Screwing Up Garbage - HB 454 Skip to content

Screwing Up Garbage - HB 454

2 min read

Here we go again. We finally get people used to paper, not plastic, and Reps. Steve Riggs and Jerry Miller want to trash the system by introducing HB 454. It’s hard to mess up garbage, but this bill does just that. And along the way, it also screws up our overall waste management system, and sets the stage for multiple fights down the road between various local governments. It’s a bad bill, with bad outcomes, and needs to be pulled. Here’s why.

Louisville has one landfill. We also have a single board that oversees the waste management system for the county and what goes into that one landfill. If you’ve only got one landfill, that’s the way it should be; otherwise, you’ve got every small city and garbage collector dumping whatever they want into our one landfill.

The system went along fairly quietly until this board, commonly called the 109 Board, decided a few years ago to outlaw plastic leaf bags. Why? Because you can’t compost the leaves with the plastic, so the entire bag of leaves goes into the landfill and takes up space. Hundreds of thousands of bags of leaves, filling up our one landfill. Paper leaf bags, on the other hand, can be composted and sent back into the community. A win for everyone, right?

You would have thought so, until you heard the wails and gnashing of teeth about having to use paper bags. Apparently, some legislators think that people just don’t know how to operate paper bags any more, or something. But of course, most of the adults in our city are actual adults, and didn’t have a problem moving from plastic to paper, as we surmised would be the case when we first wrote about this. And, as noted in WFPL’s story, we have had a 99.85% compliance rate.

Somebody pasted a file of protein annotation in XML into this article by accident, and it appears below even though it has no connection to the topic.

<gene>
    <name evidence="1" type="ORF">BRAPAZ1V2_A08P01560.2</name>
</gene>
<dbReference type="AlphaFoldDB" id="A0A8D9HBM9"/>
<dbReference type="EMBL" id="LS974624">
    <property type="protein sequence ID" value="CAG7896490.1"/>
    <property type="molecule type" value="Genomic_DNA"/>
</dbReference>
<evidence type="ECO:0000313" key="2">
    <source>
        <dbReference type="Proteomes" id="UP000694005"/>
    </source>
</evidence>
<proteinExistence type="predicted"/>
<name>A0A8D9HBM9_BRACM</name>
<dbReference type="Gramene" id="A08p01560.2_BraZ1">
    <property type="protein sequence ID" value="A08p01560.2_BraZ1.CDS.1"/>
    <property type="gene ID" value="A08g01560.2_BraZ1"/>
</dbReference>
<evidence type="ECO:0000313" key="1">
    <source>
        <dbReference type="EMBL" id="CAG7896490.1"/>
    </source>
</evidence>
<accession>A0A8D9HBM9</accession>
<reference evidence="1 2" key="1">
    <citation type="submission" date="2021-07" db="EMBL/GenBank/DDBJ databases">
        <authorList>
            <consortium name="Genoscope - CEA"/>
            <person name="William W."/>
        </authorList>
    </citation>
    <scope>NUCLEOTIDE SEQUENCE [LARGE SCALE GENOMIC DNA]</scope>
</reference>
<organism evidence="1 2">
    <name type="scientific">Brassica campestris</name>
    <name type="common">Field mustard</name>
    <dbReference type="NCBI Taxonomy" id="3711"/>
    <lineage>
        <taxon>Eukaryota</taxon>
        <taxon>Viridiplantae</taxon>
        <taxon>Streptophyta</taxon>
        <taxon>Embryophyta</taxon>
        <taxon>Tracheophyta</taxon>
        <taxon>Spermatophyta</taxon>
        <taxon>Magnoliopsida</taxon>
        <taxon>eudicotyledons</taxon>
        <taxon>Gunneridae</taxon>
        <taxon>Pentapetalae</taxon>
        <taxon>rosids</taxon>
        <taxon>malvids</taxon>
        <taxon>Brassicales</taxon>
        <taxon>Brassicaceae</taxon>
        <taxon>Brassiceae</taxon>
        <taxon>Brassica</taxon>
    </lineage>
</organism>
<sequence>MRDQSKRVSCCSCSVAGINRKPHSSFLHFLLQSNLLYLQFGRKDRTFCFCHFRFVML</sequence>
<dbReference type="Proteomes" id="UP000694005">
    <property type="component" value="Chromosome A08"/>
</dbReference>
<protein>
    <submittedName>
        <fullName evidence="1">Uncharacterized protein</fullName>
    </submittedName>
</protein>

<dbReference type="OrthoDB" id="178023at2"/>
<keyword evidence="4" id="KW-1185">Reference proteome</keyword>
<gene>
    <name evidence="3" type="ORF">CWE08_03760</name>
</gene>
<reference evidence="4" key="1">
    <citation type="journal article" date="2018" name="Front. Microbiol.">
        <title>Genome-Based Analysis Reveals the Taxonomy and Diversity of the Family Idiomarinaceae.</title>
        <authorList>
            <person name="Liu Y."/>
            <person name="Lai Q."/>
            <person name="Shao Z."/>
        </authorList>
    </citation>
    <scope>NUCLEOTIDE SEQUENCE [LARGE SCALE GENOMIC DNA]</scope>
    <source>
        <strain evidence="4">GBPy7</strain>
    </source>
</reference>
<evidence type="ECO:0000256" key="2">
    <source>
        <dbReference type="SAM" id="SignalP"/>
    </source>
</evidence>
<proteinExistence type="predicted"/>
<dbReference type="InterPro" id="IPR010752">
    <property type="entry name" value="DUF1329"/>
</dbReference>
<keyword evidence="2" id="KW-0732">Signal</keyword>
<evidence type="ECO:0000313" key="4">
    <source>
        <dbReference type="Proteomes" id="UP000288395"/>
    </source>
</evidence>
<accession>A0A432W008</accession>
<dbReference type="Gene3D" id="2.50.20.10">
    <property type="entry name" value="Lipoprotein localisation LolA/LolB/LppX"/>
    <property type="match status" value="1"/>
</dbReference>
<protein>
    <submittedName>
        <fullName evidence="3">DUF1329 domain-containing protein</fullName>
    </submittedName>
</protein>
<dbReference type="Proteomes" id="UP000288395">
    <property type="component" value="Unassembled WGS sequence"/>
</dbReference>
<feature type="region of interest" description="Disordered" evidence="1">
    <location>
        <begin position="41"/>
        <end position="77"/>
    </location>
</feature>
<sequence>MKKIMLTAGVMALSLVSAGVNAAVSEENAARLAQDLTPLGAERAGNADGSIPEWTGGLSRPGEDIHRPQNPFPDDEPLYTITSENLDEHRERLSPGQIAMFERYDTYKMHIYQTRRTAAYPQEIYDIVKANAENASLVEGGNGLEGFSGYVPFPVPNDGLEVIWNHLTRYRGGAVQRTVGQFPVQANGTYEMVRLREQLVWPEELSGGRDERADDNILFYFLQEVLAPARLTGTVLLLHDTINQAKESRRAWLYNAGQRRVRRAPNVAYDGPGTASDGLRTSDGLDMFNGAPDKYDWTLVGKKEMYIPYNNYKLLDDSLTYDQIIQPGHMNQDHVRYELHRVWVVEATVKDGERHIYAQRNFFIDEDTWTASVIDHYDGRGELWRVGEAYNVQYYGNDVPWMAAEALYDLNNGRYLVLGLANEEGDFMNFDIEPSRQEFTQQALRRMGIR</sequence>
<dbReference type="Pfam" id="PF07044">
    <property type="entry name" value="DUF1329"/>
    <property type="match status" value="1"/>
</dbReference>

Now here come Riggs and Miller, who want to blow up the 109 Board and take away its authority to oversee our one landfill and our waste management system, and leave it up to every small city in the county to figure out. If you read the bill, it reads like the dropping of a bomb in legislative language; it uses the word “prohibit” at least six times just in the summary of the bill. Oh, and it declares the entire 109 Board to be vacant.

Great. Different cities following different rules, but sending their trash to the same county-wide landfill. One city uses paper and helps us sustain the life of the landfill, while another uses plastic and shortens it. But the first city still has to pay for the misuse of the second. Wonder how long it will take for one small city to sue another?

So, why would two sensible adult representatives want to blow up a working government system? Because of recycling. The Urban District has started moving to “wet-and-dry” recycling, and these two gentlemen are scared it is coming to the small cities. Apparently, asking people to separate their recyclables is once again too much for the citizens of our county. And so, in order to stop this horrendous overreach of government (“OMG, the horror – we have to put the newspapers and the spoiled milk in different bins!”), Riggs and Miller want to throw the whole system into chaos, halt our growing recycling culture, and cause our landfill to be used up decades before its time.

If there is a concern with wet-and-dry recycling, then state it. (Riggs calls it “radical recycling,” which tells me that he hasn’t met too many real radicals.) But don’t blow up our entire waste management system over it. That’s an overreaction that doesn’t belong in legislation.

Instead, file this bill where it belongs: in the trash.

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